Lettuce is a great way to begin this year’s garden. There are several different varieties
to choose from.
First, there is common lettuce and Romaine lettuce. Then we have this
category broken down even further into Head Lettuce (sold in supermarkets under
the name of Iceberg, Great Lakes, Imperial, Ithaca, or Oswego). It is tightly compressed
and the center ball is pale green.
Loose-leaf lettuce forms a rosette of tender green leaves. Stores sell it as Oakleaf,
Ruby (because the leaves are tinged with red), or Salad Bowl.
Butterhead lettuce has a softly compressed head with green outer leaves and pale green
to yellow inner leaves. It falls under the market names of Buttercrunch, Dark Green
Boston, Tender-Crisp, Deer Tongue, and Summer Bibb.
Head lettuce – 15 foot row yields about 15 heads of lettuce
Loose-leaf lettuce – 15 foot row yields about 2-1/2 lbs. of produce
Butterhead lettuce – 15 foot row yields about 15 heads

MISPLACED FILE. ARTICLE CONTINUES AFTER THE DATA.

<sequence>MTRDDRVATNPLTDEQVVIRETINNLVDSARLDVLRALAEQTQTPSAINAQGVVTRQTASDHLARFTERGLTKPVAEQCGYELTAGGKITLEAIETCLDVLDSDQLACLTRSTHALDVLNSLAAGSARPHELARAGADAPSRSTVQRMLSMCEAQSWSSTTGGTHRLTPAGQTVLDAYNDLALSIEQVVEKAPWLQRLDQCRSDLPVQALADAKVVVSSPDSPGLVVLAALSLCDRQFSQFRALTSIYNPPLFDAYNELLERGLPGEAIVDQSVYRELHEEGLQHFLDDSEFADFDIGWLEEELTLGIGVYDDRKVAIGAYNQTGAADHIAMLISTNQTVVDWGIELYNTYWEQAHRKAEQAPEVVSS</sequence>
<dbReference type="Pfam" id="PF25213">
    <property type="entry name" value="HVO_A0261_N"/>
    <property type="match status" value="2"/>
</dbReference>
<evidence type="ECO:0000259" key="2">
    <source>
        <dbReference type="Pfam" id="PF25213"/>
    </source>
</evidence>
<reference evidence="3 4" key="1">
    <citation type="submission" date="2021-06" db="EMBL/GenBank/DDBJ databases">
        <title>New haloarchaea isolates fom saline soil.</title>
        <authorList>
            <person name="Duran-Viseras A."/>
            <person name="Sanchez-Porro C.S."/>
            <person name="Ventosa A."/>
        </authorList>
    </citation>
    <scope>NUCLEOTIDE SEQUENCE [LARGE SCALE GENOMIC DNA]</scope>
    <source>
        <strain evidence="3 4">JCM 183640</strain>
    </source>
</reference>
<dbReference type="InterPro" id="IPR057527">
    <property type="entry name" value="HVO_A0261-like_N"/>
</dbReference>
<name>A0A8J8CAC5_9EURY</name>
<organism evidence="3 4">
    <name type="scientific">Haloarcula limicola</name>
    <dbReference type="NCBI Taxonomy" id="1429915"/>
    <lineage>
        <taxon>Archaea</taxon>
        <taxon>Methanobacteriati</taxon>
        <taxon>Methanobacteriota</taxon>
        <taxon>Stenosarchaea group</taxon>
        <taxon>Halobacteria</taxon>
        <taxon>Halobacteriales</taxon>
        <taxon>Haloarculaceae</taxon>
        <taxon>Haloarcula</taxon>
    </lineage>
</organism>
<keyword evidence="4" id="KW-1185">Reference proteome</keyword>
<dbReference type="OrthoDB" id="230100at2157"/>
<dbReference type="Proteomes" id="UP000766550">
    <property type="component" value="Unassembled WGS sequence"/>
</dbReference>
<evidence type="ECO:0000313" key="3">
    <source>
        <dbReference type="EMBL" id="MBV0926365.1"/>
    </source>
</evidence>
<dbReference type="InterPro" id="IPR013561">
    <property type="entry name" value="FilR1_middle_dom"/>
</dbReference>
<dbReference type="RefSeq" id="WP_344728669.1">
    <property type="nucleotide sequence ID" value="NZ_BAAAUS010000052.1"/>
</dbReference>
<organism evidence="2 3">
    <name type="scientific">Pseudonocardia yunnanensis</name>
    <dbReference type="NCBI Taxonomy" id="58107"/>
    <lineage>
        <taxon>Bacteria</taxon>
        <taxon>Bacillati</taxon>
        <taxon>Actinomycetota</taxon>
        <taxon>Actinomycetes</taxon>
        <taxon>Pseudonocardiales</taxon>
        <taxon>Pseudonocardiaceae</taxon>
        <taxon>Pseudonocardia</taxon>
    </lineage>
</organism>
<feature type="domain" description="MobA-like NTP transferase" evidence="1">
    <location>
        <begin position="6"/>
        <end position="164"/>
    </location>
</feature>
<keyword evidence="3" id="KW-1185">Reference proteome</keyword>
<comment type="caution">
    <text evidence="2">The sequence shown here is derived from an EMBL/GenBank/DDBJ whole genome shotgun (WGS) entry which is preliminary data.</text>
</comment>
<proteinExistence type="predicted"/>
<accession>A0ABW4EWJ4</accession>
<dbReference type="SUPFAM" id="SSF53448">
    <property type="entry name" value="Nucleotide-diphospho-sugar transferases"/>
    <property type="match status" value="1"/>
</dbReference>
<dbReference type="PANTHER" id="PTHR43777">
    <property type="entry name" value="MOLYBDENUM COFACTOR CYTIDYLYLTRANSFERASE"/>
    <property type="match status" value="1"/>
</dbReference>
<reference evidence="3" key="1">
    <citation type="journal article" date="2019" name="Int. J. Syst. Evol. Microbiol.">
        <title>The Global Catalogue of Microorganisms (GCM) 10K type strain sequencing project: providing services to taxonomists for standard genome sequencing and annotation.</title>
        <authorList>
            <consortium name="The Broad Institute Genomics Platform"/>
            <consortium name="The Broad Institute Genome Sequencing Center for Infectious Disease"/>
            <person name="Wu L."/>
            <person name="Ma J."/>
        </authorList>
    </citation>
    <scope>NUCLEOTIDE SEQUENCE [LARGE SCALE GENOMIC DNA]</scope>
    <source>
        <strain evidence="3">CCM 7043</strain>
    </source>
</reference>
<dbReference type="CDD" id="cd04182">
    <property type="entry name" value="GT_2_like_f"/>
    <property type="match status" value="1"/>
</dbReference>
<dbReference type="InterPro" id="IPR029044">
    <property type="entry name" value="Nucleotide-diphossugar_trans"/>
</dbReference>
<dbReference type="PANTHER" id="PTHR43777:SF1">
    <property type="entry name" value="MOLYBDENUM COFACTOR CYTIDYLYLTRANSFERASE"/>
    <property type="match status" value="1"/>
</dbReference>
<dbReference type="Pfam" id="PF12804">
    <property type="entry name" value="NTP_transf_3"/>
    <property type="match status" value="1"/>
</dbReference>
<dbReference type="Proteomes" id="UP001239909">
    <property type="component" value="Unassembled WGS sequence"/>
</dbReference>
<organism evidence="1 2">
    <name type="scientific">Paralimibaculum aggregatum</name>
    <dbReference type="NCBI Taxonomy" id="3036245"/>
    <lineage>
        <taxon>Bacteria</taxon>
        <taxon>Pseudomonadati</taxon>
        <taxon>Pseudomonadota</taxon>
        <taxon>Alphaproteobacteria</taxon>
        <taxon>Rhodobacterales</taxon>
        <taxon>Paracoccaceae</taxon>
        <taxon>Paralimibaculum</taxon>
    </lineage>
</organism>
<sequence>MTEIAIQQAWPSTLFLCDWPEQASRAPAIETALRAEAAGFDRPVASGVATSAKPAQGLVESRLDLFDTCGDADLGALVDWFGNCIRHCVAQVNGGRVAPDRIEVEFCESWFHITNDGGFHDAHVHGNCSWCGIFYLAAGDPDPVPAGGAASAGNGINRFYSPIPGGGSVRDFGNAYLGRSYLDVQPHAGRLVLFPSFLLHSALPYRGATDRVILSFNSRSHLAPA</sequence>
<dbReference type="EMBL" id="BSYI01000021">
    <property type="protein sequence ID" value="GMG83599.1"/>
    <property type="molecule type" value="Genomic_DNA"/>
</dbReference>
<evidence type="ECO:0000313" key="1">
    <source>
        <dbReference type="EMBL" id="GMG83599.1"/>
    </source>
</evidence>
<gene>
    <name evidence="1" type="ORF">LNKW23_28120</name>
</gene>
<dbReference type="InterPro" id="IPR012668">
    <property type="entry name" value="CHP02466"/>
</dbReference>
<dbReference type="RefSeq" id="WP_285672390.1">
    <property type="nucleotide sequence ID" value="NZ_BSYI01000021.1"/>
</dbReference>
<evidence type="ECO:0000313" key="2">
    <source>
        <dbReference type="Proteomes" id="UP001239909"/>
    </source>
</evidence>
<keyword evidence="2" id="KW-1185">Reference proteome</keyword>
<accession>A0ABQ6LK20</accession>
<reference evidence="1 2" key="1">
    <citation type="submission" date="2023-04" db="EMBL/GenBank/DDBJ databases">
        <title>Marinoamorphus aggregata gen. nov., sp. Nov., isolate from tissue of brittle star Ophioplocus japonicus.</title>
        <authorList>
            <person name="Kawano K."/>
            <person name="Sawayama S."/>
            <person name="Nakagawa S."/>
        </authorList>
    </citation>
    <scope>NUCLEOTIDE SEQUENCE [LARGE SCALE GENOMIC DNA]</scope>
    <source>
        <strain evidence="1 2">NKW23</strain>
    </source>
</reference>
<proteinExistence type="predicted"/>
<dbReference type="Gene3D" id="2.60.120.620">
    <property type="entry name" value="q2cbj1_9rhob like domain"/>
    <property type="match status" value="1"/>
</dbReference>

Romaine lettuce forms a vase shape and has a tightly compressed head. It stands about
10 inches tall and has a more piquant flavor than the other varieties.
Lettuce should be planted where it will get full sun in Spring and Fall, but partial
shade during the hottest part of the Summer season.
Plant your lettuce seeds when night-time temperatures are no longer likely to fall
below 25 degrees.
Sow the seeds sparingly about 1/2” deep and thin the plants.
The pulled plants are good to eat so don’t just toss them.
Keep the soil moist but do not wet the foliage any more than necessary.
Head lettuce matures in about 10-11 weeks after the seeds are sown.
Loose lettuce matures in 6-7 weeks, Butterhead is ready in about 9-10 weeks,
and Romaine comes to full maturity in about 11-12 weeks.
If you don’t use up all your lettuce seeds, don’t throw them away. Unused seeds
will keep for about 6 years.
So, if you are a salad lover, than growing your own lettuce is just the thing for